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Icelantic Nomad Skis 2012

Icelantic Nomad Skis 2012: The Icelantic Nomad Skis are for the explorer looking for one ski to do it all. Shapely curves and balanced flex gives the Nomad remarkable stability, maneuverability and explosiveness. The 105mm waist is perfect for a variety of conditions. You still get enough float through powder but won’t feel overly bulky if you’re on the resort. It’s going to feel great knowing that you can stomp anything on this ski.
Shape
Camber
Construction
Chip resistant nylon topsheet
Unilateral fiberglass increases strength without jeopardizing weight
ETLX 2200 Triaxel Fiberglass for more response edge to edge
Durasurf 2001 P-Tex Sidewall
20mm Rubber Foil applied above edge for dampening
Flex
The new improved Nollie-Flex Core lets you ollie and butter anything
Dimensions
17m @ 168cm 140/105/130
Binding Compatibility
We recommend a brake width that is equal to the ski waist width and at most 15 mm wider.

Specs

  • Terrain: All-Mountain, Alpine Touring
    All-Mountain
    All-mountain skis are designed to handle anything you throw at them including powder, ice, groomers, steeps, heavy snow, and everything in between, but they aren’t necessarily a master of any one terrain. If you’re only going to own one ski to do it all, this is what you want. All-mountain skis generally have what we call mid-fat waists that range from 80-110 mm.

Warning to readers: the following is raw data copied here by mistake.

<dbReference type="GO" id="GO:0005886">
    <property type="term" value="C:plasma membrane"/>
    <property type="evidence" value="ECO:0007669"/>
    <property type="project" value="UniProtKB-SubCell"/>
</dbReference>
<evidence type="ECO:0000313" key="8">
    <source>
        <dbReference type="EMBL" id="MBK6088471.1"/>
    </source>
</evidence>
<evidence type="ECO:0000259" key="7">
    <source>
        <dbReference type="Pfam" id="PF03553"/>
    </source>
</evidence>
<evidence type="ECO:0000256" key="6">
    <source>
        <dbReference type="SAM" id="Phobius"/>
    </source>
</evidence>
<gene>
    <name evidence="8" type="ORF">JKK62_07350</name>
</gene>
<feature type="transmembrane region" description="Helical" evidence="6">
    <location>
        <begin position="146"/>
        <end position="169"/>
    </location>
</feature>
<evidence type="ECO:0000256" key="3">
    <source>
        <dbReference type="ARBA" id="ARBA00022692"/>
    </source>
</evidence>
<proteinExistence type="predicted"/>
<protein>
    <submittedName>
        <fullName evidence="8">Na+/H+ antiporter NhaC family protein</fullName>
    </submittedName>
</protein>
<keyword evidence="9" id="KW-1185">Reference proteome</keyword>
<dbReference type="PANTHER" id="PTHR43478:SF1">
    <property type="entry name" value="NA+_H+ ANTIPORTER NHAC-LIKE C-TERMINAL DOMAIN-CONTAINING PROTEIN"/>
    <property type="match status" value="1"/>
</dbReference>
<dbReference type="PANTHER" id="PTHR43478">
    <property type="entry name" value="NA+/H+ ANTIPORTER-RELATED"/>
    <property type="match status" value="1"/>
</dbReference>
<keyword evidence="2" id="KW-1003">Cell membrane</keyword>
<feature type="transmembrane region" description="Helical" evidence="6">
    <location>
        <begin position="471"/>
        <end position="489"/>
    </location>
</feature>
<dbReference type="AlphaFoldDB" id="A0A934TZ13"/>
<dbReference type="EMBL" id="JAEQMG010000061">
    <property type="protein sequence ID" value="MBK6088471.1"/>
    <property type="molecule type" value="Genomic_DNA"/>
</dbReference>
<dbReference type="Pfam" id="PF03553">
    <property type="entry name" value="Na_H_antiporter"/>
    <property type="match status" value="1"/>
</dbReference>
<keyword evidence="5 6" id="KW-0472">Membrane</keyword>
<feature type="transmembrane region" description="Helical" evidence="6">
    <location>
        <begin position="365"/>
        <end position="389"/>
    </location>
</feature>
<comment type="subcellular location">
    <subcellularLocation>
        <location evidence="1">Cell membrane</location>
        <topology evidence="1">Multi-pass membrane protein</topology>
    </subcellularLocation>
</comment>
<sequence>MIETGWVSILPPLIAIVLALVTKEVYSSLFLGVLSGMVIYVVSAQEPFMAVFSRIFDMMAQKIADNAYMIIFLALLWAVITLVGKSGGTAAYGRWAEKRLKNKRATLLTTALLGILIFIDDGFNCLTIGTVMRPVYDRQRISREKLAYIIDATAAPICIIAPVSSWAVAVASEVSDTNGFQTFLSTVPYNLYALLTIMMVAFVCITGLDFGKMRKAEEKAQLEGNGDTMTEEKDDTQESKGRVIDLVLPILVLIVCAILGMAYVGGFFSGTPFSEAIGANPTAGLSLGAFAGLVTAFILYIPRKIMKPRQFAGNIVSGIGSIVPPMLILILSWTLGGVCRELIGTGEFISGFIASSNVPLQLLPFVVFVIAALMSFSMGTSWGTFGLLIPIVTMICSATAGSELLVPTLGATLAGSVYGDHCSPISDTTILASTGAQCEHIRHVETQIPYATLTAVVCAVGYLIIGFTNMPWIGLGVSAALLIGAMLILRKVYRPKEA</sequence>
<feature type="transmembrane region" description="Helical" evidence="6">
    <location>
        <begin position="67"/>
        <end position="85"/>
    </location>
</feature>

Alpine Touring
    Also known as backcountry skis, alpine touring (AT) skis are designed for going uphill as well as downhill. These skis are typically light for their width and many feature fittings that accept climbing skins. AT skis vary in width and weight, with the wider heavier versions usually used for winter/deep snow touring and the skinnier, lighter skis usually used for spring/summer/long distance touring.
  • Ability Level: Intermediate-Advanced
    Intermediate-Advanced
    The majority of skiers/snowboarders fall into this level, whether you like to carve on groomers or venture into the powder. These skis/snowboards may be somewhat wider than beginner-intermediate skis, usually with a stronger wood core and sandwich sidewall construction. Depending on the type of ski, intermediate-advanced level skis may have full camber, rocker, or some combination of the two.
  • Rocker Type: Camber
    Camber
    Camber is the traditional profile for skis offering skiers lots of edge hold, especially on harder snow. A cambered ski has a smooth arch underfoot and contact points near the tip and tail when unweighted. Camber skis excel at carving on hard snow; you won’t ever see a ski racer on anything other than cambered skis.
  • Turning Radius: 17m @ 168cm
  • Core/Laminates: Wood
  • Tail Type: Full Twin Tip
    Full Twin Tip
    Desinged to allow you to ski backwards, full twin tips are found primarily on park & pipe skis and freestyle powder skis. More and more, we are seeing twin tips on all-mountain skis of all abilities, as it makes it a little easier to get around, and for the most part does not inhibit forward skiing.
  • Made in the USA: Yes
  • Warranty: 2 Years
  • Material: Wood
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